Why Geopolitical Shifts Dictate Nuclear Deal with Iran

Sunday, November 30, 2014

Seyed Hossein Mousavian

Although a week of high-level talks between Iran and world powers in Vienna made good progress, negotiators failed to reach an agreement and instead set a new deadline of March 1, 2015, for a framework agreement on Iran's nuclear program and a July 1 deadline for the final agreement, including annexes. The parties are close to consensus on many of the major issues, but gaps remain on two key issues — defining the size and scope of Iran's nuclear program and the sequence for lifting UN Security Council sanctions. Wendy R. Sherman, the chief US negotiator, remarked Oct. 23, “We have made impressive progress on issues that originally seemed intractable. We have cleared up misunderstandings and held exhaustive discussions on every element of a possible text. However, like any complicated and technically complex diplomatic initiative, this is a puzzle with many interlocking pieces.”

As a result of the tectonic developments in the Middle East in recent years, the geopolitics of the region have shifted significantly. Amid 35 years of all-out sanctions and pressure on Iran, the outcomes of the Middle East’s ebbs and flows include Iran’s emergence as the most stable country in the area and as a regional power, Arab countries either in turmoil or vulnerable to unrest and destabilization and the unprecedented rise of violent extremist groups. These developments could serve as the impetus for an Iranian-Western rapprochement, despite the inconclusive talks in Vienna.

The Gulf Cooperation Council (GCC) — composed of Bahrain, Kuwait, Oman, Qatar, Saudi Arabia and the United Arab Emirates — cannot counterbalance Iran due to its sheer natural weight, leverage and power in the region. They also, collectively, feel vulnerable to the not-yet-settled shocks of the Arab Spring and the rise of Sunni extremist groups such as the Islamic State (IS). In addition, Iran and Iraq, traditional regional rivals, are now heading toward alliance in the post-Saddam Hussein era. For the foreseeable future, Egypt, the most powerful Arab nation and potentially Iran’s main regional rival, seems destined to preoccupation with its worsening financial situation and assorted domestic crises, and thus unable to counter Iran’s influence and power or even play its deserved, traditional leading role in the area.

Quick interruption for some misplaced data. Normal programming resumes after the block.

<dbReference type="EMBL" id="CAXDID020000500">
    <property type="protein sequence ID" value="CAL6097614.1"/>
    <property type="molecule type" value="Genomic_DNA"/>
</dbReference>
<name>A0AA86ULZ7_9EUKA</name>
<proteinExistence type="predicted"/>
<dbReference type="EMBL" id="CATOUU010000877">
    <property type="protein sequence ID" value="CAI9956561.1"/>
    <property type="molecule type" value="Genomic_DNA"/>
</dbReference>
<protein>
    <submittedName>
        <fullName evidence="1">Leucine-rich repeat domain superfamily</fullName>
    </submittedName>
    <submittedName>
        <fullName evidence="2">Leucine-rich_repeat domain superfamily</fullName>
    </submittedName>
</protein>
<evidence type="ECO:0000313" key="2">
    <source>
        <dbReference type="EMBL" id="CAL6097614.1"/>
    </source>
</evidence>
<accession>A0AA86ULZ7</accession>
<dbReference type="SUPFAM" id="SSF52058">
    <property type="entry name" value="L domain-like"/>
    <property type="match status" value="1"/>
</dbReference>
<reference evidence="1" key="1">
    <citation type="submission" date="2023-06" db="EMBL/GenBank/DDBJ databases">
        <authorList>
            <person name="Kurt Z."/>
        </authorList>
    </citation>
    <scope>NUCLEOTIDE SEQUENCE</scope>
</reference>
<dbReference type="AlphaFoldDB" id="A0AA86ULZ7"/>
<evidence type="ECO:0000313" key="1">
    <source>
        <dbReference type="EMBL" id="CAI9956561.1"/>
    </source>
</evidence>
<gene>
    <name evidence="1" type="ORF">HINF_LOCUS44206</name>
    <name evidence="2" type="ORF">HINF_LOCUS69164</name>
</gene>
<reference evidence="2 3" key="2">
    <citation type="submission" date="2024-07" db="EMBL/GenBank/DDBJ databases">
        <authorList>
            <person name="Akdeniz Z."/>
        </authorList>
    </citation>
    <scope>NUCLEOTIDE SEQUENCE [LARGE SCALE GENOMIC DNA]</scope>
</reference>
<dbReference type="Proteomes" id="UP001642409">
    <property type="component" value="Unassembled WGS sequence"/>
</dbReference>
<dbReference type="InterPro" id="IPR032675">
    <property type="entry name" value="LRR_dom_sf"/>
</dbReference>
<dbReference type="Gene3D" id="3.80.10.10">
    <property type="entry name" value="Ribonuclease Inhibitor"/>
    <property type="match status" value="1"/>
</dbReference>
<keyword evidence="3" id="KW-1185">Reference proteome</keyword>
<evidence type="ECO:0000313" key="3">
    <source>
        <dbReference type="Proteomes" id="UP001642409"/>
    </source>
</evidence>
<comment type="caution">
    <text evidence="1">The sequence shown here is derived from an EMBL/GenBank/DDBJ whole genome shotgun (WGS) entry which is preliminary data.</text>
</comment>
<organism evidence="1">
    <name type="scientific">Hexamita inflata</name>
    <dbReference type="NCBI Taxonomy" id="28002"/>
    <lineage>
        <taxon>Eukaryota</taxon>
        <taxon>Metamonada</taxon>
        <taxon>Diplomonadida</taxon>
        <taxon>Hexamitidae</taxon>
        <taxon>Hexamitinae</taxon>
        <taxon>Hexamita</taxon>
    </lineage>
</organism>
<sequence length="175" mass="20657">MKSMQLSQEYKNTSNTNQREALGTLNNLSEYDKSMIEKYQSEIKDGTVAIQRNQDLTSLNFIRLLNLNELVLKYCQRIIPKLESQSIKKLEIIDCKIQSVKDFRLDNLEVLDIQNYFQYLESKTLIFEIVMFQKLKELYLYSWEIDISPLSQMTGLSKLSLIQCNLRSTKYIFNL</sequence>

The 22-member Arab League, the symbol of the Arabs’ unity and power, has practically collapsed and is largely irrelevant. In the meantime, the Arab world faces the emergence of several failed states and a growing role by Sunni extremist groups. Today, Sunni-Sunni conflicts are eclipsing Sunni-Shiite rivalries. On another front, Iran’s decades-old political forecast about the peace process has been realized. In part due to the policies of Israeli Prime Minister Benjamin Netanyahu, decades of political effort and investment by the United States in the Arab-Israeli peace process and the two-state solution have ended in failure and have heavily damaged US credibility. On another level, Netanyahu’s policies have isolated Israel more than ever, in the process drastically reducing its ability to mobilize the world against Iran.

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*Ambassador Seyed Hossein Mousavian is a research scholar at Princeton University and a former spokesman for Iran's nuclear negotiations. His latest book, Iran and the United States: An Insider's view on the Failed Past and the Road to Peace, was published in May.

Source: Al Monitor

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*These views represent those of the author and are not necessarily Iran Review's viewpoints.

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